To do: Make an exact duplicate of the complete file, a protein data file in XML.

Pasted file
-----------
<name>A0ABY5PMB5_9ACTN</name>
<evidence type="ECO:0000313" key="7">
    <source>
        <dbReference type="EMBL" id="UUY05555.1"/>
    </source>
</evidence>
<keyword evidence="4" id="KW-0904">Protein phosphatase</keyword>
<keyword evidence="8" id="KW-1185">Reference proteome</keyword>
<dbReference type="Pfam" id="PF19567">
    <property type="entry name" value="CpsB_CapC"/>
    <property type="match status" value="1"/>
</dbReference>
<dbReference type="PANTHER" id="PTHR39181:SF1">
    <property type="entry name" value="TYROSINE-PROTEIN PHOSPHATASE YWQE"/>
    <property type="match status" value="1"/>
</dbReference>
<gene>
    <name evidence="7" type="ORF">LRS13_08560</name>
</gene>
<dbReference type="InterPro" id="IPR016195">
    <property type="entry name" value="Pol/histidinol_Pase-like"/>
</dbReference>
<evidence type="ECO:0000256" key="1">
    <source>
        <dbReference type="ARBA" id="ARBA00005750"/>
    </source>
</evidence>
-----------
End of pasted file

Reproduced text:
<name>A0ABY5PMB5_9ACTN</name>
<evidence type="ECO:0000313" key="7">
    <source>
        <dbReference type="EMBL" id="UUY05555.1"/>
    </source>
</evidence>
<keyword evidence="4" id="KW-0904">Protein phosphatase</keyword>
<keyword evidence="8" id="KW-1185">Reference proteome</keyword>
<dbReference type="Pfam" id="PF19567">
    <property type="entry name" value="CpsB_CapC"/>
    <property type="match status" value="1"/>
</dbReference>
<dbReference type="PANTHER" id="PTHR39181:SF1">
    <property type="entry name" value="TYROSINE-PROTEIN PHOSPHATASE YWQE"/>
    <property type="match status" value="1"/>
</dbReference>
<gene>
    <name evidence="7" type="ORF">LRS13_08560</name>
</gene>
<dbReference type="InterPro" id="IPR016195">
    <property type="entry name" value="Pol/histidinol_Pase-like"/>
</dbReference>
<evidence type="ECO:0000256" key="1">
    <source>
        <dbReference type="ARBA" id="ARBA00005750"/>
    </source>
</evidence>